Even tho my examples are way outside the norm, that's kinda the subject here. Realistically, Rule 2 is 99.7% effective. Typically, you can count on the person or facilities in charge to make things happen as needed.
But when they don't, this set of rules just works. It respects socially assumed rules of order and hierarchy, and it's respectful. However, it doesn't lean exclusively on rules. Because the bottom line is that if the system doesn't work for you, then all bets are off and you need alternatives even if you have to create them. (As is done a lot this time of year, I'll compare this to basically what Martin Luther King, Jr., did way back then.) In both my kids cases, when the system didn't work for them directly, it worked for them indirectly.
When my son cracked that kid with a cot: We went to pick him up and the administrator had him in punishment. The person explained what happened, and I turned to him and smiled. "You ready? Did you tell the person in charge." "Yes." He then gave a short explanation of his interactions with one of the providers. I could then say to the admin "What do you expect from me? Your person clearly wasn't concerned enough to make it stop so my son had little choice."
My daughter: some boy grabbed her chest, and she simply floored him. Boom. According to her, she had this kid in a couple different classes. He only ever messed with her in that class because the teacher was inattentive (read: probably too old). My response to the vice principle was "and what's happening to the other kid?" Well of course he wasn't expecting that. She wasn't in trouble from me for defending herself, not to mention that she'd told that teacher several times and she didn't fix it. I think she got detention or something, which I disputed, and it was dropped.
Now . . . I don't advocate being violent, in all of my examples violence was a last resort. But you know what else it is? It's speaking the bully's language.
In the summer after 6th grade, my family moved. During 8th grade we moved back to the same area, but I was in jr high and went to a completely different school in the same district. My first day back at school, a kid in 4th hour asked me "were you the kid that threw a desk at Dewey Flowers?" And as a 6' tall 130 lb 8th grade kid, I never had any bully problems.
My sons interaction was in june about 3 wks into the summer. The rest of the summer he had no problems from that kid or any of the other bully types. He also got a different provider.
My daughter and that other kid were moved to separate sides of the classroom. But, like magic, all her girl problems went away too. I suspect she won't have any more problems all the way thru HS.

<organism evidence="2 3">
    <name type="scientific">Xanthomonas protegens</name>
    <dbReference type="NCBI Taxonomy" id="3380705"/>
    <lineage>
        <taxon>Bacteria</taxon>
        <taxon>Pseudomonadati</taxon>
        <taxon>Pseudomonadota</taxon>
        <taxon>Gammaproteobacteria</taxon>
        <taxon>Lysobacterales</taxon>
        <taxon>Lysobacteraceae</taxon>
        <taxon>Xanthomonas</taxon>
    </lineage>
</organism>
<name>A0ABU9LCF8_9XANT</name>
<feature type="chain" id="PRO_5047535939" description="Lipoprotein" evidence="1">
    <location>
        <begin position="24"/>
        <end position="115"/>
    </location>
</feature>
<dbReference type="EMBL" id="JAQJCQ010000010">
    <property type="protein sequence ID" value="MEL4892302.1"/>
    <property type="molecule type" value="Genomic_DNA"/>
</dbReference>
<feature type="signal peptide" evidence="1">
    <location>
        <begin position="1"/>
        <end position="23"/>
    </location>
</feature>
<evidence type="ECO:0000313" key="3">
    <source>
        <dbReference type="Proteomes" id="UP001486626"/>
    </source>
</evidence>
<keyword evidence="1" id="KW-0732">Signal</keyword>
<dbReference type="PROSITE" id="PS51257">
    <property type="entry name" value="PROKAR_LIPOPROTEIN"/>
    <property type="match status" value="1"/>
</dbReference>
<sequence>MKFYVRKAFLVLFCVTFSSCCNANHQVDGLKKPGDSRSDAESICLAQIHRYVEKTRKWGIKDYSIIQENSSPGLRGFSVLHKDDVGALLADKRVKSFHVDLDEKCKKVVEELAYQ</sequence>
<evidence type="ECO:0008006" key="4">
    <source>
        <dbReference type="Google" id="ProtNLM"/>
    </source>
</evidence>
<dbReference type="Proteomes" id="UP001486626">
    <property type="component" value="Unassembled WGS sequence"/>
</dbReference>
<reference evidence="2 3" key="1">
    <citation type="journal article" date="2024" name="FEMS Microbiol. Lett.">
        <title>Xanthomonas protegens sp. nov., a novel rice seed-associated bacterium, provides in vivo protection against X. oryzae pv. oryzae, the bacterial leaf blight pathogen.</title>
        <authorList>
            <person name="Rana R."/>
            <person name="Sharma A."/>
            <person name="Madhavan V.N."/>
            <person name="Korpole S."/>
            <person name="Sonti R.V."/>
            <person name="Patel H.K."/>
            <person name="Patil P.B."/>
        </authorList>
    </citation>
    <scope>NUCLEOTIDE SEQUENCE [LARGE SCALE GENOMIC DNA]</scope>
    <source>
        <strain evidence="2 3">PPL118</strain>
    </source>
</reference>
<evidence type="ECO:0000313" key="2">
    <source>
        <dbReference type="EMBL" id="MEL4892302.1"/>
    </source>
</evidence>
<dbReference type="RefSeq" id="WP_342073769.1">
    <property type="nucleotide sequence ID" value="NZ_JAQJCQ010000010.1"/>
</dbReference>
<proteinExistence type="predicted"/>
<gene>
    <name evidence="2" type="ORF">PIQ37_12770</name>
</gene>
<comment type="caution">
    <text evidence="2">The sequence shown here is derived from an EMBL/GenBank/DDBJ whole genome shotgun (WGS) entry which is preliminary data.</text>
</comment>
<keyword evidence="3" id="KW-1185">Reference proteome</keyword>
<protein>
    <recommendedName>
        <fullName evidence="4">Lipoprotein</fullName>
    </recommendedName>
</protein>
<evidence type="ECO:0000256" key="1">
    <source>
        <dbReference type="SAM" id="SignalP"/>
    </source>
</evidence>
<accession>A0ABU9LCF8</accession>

Bullies don't give a single shit about the rules. And when faced with someone as strong as them, mentally as well as physically, who shows that they're not going to put up with it, the bullies go away. It's not about "you're not as big a target", (which gives some manner of win to the bully) it's about showing that the world doesn't revolve around the bully.
Usually, you can follow rules as long as needed. But at some point, rules might not be able to define how to do whatever it is that you need to do. At that point, creating more rules doesn't do anything but put a fence on your ability to get things done. That's what the phrase "think outside the box" is all about. And when it comes to bullies, there's really only a couple of things that they truly understand. More rules isn't one of them.
Just like that kid in the youtube video that picked up the scrawny bully and threw his ass to the ground before walking away. (If you're a parent and you haven't seen it, you need to go find it.) To the answer givers in this thread: If walk-off kid was your kid, would you have chastised him for not following school rules about violence? About not taking it up the chain to the adults in charge? I wouldn't have. As a matter of fact, I'd be all up in the case of the school admin. And guess what: that kind of thing happens every day. That one just happened to be on video. And while it's not a preferred solution, your kid is going to imagine it and consider it. What they need to know that when all else has failed, when it's the only option, that it's still an option. Which, in a subconscious sense, is kinda like you not failing them as your words ring thru their heads when they're sitting in the principles office for knocking a kid to the ground.
Again, I'm not advocating fighting or violence. I'm advocating following the rules until they run out.